Gentian is a bitter herb, with its roots used for centuries in herbalism to greatly support the digestive system. It is used for problems such as loss of appetite, intestinal gas, diarrhea, gastritis, heartburn, and vomiting. Its uses can venture even further into preventing muscle spasms and aiding in menstrual periods due to its ability to fight inflammation and swelling.
As mentioned, gentian is a bitter root. In herbalism, bitters are those that have a predominantly bitter taste. Bitters expose us to more diversity that is often missing in our diet, as they come from plants and botanical species that are purposely left out of conventional and modern food production. We are severely lacking those bitter tasting plants, and often sticking with flavor profiles based on sweetness and salt. Without bitters, the process of digestion never gets pushed to its full potential.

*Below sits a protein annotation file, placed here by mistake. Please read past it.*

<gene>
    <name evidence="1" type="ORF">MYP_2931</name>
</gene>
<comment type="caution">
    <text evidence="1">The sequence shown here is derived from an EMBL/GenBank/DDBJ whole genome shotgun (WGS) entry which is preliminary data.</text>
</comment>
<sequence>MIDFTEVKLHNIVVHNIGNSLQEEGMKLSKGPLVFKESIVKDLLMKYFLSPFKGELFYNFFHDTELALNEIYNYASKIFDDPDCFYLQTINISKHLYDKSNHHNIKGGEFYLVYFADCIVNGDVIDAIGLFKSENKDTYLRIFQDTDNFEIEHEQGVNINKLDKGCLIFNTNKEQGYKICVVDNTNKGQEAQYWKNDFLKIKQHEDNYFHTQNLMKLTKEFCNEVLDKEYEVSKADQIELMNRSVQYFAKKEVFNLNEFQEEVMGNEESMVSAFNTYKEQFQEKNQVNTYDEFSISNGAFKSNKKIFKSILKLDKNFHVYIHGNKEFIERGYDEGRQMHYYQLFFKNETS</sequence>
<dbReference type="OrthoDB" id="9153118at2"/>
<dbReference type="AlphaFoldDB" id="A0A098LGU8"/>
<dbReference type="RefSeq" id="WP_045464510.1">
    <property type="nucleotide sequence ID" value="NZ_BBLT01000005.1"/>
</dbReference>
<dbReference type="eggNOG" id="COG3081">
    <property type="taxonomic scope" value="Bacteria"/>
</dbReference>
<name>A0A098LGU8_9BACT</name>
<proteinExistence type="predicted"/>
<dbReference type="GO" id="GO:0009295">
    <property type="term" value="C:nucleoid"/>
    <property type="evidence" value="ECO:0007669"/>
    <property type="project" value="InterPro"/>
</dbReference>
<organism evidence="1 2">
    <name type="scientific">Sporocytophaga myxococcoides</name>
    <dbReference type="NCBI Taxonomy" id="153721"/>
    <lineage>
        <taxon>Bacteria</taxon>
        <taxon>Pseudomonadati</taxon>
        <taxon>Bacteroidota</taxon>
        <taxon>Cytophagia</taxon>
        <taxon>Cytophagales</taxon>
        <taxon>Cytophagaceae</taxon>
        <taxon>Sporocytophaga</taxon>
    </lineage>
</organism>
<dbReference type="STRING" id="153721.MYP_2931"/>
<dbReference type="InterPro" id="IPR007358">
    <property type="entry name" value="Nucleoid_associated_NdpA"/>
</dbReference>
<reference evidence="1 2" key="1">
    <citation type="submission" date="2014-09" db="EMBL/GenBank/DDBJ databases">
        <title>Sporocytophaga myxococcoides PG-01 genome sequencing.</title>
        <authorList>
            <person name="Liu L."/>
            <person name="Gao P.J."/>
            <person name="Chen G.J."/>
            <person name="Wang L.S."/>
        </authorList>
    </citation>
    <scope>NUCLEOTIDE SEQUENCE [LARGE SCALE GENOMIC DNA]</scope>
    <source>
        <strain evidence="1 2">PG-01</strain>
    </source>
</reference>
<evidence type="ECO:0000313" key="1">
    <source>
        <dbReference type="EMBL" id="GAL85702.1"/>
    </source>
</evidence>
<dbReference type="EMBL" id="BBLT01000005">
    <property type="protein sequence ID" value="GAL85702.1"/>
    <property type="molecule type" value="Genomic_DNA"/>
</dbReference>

The age old tradition of a salad before dinner is thought to support this in priming the body for digestion, as the greens eaten before the meal, often bitter with things like dandelion greens, were used to stimulate digestion and activate. So although bitters are champions in digestive support, they also indicate to us that we are eating something with incredible phytonutrient density, wild chemistry, and helps improve an important source of dietary diversity.
Gentian helps awaken and strengthen our gut in a number of ways. Its affinity for working in the stomach, both emotionally and physically, makes it an excellent choice of bitter to go to work where it is needed at that time. Gentian root may decrease blood pressure, so it is not recommended to use gentian root in combination with blood pressure medications as it could lower it too much.
I use gentian root regularly in the form of a tincture/spray to put on my tongue a few minutes before eating to stimulate my digestive juices and help create a more comfortable experience eating, while increasing the plant/taste diversity in my diet!